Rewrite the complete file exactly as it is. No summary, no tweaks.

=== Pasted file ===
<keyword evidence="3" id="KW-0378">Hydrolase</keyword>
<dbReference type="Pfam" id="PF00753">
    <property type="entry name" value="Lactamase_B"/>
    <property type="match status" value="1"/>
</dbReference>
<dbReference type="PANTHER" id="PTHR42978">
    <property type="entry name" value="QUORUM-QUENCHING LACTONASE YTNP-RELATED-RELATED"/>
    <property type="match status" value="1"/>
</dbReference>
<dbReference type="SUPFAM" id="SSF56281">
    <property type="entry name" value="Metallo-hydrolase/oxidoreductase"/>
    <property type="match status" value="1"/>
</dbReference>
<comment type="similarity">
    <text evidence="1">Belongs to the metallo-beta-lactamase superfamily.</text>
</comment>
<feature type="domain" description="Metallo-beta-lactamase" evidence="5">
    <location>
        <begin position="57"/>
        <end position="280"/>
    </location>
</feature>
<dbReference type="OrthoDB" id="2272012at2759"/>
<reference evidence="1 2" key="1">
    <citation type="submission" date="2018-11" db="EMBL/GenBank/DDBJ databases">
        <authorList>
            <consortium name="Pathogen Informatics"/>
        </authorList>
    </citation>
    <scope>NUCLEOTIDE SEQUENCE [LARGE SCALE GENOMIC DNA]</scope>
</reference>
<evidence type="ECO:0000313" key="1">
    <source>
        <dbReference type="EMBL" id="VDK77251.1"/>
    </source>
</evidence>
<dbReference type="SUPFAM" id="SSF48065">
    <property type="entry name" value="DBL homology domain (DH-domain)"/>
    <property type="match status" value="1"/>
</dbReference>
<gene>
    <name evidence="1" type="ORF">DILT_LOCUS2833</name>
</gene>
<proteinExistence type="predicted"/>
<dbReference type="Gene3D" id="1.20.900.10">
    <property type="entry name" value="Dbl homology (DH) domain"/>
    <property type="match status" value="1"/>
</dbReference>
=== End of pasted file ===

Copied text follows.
<keyword evidence="3" id="KW-0378">Hydrolase</keyword>
<dbReference type="Pfam" id="PF00753">
    <property type="entry name" value="Lactamase_B"/>
    <property type="match status" value="1"/>
</dbReference>
<dbReference type="PANTHER" id="PTHR42978">
    <property type="entry name" value="QUORUM-QUENCHING LACTONASE YTNP-RELATED-RELATED"/>
    <property type="match status" value="1"/>
</dbReference>
<dbReference type="SUPFAM" id="SSF56281">
    <property type="entry name" value="Metallo-hydrolase/oxidoreductase"/>
    <property type="match status" value="1"/>
</dbReference>
<comment type="similarity">
    <text evidence="1">Belongs to the metallo-beta-lactamase superfamily.</text>
</comment>
<feature type="domain" description="Metallo-beta-lactamase" evidence="5">
    <location>
        <begin position="57"/>
        <end position="280"/>
    </location>
</feature>
<dbReference type="OrthoDB" id="2272012at2759"/>
<reference evidence="1 2" key="1">
    <citation type="submission" date="2018-11" db="EMBL/GenBank/DDBJ databases">
        <authorList>
            <consortium name="Pathogen Informatics"/>
        </authorList>
    </citation>
    <scope>NUCLEOTIDE SEQUENCE [LARGE SCALE GENOMIC DNA]</scope>
</reference>
<evidence type="ECO:0000313" key="1">
    <source>
        <dbReference type="EMBL" id="VDK77251.1"/>
    </source>
</evidence>
<dbReference type="SUPFAM" id="SSF48065">
    <property type="entry name" value="DBL homology domain (DH-domain)"/>
    <property type="match status" value="1"/>
</dbReference>
<gene>
    <name evidence="1" type="ORF">DILT_LOCUS2833</name>
</gene>
<proteinExistence type="predicted"/>
<dbReference type="Gene3D" id="1.20.900.10">
    <property type="entry name" value="Dbl homology (DH) domain"/>
    <property type="match status" value="1"/>
</dbReference>